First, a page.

Project Timeline 2019-04-29T15:11:39+01:00

Project Timeline

Project updates as they happen

March 2019

Sign up to parasite alerts

Farmers can sign up to parasite alerts at NADIS animal health skills.

NADIS publishes a monthly Parasite Forecast for farmers and vets based on detailed Met office data and the forecast. The Parasite Forecast outlines the parasitic challenge facing cattle and sheep in the different regions of the UK.

The Parasite Forecast is used to promote SCOPS and COWS recommendations in a seasonal context and underlines the importance of parasite control being part of a veterinary health plan. To see the latest forecast, please visit:

Farmers can sign up to SCOPS – Sustainable Control of Parasites for disease and parasite forecast, please visit:

February 2019

Liver Fluke Post Mortem

Video and photos resources taken from the Liverfluke post mortem evening at Bainbridge Vets, Leyburn, with Davinia Hinde

Following the meeting that took place with Yorkshire Farmers in January, participants discussed feedback from their abattoirs, those that were able to get feedback had been ok so far. Farmers received the AHDB Beef and Lamb information booklets that give guidance on likely causes of damage to liver and other organs.

Three farmers in the group had done their own post-mortem on sheep that had died, to look for evidence of fluke in the liver and bile-ducts.

The Yorkshire farmers were very keen to learn more about this and arranged  a  workshop with Davinia Hinde, Bainbridge Vets, Leyburn, was arranged to show them how to do it, enabling them to monitor the presence of fluke if sheep died over lambing time.

The video and photos below are available as resources taken from the post mortem evening.

Above is a video of flukes emerging from the bile ducts.

****It is important to wear gloves and overalls when preforming this on farm, and always wash your hands thoroughly afterwards****

Image 1

Image 1, Davinia opened up the dead ewe which was from a local farm, the group were shown where to make the incision and how to cut out the liver, the incision was made just below the rib cage on the right-hand side of the ewe  – if you make a smaller incision it is easy to tie the wool up together so the rest of the insides don’t all come out which makes it is easier for the knacker man to collect.

She brought out part of the liver to inspect for signs of liver fluke; the liver had begun to decompose from this ewe, however no signs of fluke were found, the bile ducts were clear and the liver looked fine.

Image 2

Image 2, For the second ewe that was opened up (which was also from another local farm) was also free from fluke and had no signs of scaring from previous infestations. The bile ducts were clear as well, notice the red dark pink healthy look of this liver.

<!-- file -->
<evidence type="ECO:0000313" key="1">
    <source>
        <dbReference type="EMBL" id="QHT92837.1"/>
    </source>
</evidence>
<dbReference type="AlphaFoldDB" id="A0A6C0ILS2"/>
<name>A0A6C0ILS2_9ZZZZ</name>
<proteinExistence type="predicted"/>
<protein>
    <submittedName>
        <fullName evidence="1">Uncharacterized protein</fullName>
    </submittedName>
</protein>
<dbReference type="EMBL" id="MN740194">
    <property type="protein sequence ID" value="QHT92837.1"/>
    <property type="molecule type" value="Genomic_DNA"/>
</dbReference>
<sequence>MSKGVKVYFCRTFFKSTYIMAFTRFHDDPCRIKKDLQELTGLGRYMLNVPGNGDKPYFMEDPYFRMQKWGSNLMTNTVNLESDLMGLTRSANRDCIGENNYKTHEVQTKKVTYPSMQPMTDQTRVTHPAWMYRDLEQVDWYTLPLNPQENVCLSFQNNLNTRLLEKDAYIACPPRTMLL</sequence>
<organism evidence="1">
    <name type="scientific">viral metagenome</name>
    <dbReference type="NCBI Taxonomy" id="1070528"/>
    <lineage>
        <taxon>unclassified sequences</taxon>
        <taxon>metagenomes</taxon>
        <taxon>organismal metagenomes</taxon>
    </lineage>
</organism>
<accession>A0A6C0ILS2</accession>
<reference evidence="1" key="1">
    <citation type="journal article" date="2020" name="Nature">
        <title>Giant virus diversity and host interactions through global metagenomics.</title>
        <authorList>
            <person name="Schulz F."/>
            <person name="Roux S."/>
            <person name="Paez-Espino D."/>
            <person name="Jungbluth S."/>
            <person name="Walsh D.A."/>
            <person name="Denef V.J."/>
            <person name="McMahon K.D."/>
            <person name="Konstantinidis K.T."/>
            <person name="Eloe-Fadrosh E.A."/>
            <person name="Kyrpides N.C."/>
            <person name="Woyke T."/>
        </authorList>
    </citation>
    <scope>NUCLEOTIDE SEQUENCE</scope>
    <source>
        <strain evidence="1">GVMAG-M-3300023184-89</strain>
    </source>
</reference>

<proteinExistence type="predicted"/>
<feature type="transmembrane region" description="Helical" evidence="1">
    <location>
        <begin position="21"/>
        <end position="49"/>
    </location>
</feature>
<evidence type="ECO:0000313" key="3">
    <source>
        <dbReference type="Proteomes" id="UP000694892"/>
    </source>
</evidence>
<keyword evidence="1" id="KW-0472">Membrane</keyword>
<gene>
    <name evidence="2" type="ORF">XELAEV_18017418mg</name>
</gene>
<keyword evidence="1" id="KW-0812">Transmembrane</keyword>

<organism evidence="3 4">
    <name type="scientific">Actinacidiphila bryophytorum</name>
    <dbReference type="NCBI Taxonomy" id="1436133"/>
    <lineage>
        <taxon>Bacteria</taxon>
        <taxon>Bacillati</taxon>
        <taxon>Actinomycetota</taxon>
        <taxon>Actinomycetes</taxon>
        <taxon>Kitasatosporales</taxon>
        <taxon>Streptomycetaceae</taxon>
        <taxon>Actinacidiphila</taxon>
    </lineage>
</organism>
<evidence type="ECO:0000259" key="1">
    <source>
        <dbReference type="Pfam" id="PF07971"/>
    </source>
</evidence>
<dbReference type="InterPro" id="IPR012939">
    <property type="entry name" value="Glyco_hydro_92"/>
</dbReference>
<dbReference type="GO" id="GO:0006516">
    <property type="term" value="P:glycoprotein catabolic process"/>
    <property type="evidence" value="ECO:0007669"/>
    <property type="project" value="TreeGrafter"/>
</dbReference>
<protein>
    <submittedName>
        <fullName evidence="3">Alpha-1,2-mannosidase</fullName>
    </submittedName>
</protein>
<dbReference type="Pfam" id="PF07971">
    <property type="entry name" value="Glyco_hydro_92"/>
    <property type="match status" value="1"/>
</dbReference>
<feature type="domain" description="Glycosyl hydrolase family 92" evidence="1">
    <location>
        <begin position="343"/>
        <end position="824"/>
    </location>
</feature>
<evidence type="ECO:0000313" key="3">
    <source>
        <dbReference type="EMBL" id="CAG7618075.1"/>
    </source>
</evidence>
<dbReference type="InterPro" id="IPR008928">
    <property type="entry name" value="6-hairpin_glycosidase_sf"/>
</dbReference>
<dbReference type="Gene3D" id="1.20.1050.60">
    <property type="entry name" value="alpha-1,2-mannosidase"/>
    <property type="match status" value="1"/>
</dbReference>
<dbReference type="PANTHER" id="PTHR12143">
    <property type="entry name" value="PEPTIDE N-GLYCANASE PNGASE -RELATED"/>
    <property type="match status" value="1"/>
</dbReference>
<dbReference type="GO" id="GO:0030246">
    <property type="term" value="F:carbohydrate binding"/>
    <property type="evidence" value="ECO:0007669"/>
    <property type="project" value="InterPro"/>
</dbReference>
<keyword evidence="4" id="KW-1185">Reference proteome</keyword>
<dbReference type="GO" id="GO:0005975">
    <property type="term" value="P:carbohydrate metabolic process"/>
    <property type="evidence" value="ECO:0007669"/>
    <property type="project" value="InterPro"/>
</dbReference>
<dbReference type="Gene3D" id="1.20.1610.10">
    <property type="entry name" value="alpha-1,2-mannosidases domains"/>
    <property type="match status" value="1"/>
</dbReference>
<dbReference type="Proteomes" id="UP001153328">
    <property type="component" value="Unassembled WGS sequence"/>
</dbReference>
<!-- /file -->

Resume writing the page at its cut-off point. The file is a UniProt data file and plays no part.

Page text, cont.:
Image 3
Image 4

Image 4, There was some calcification (circled in red) in the liver of this ewe which is a sign of a diet in balance, but again no fluke or signs of previous liver fluke damage. Red arrows pointing to the bile ducts, where adult fluke live.

Image 5, Slice open the liver in a cross section to inspect the bile ducts.
Image 6, There was a lot of fat around the abdomen of this in lamb mule hogg which has wintered off the farm in Lancashire.
Image 7, Again there was no liver fluke or signs of previous infestations. A healthy liver.
Image 8, Where the liver sits in the abdomen.
Image 9, Condemned livers/lungs (pluck) from local abattoir.
Image 10, Signs of fluke in this liver, the colour is brown /pinky, a liver fluke is present coming from the bile duct (black arrow). It looks spongey and soft.
Image 11, An infested liver the colour is very pale and spongey with the liver fluke in the centre of the picture (black arrow).
Image 12, Large adult liver fluke found in the bile duct (approximately 3-4 cm long) you can see the dark veins with in the fluke.
Image 13, Here you can see the damage to the liver caused by fluke and how it has scarred. It was hard and very pale in colour (black arrow), the rest of the liver was healthy (at the bottom of the photo).
Image 14, Here you can see the pale soft liver where there has been liver fluke. It broke up very easily, this is a sign of previous infestation.
Image 15, This is polyps left by dog tape worm (red circles, approximately 1 cm diameter) and the effects it has on the liver above and below.
Image 16, Large liver fluke in the centre of the picture (black arrow), approximately 3cm long.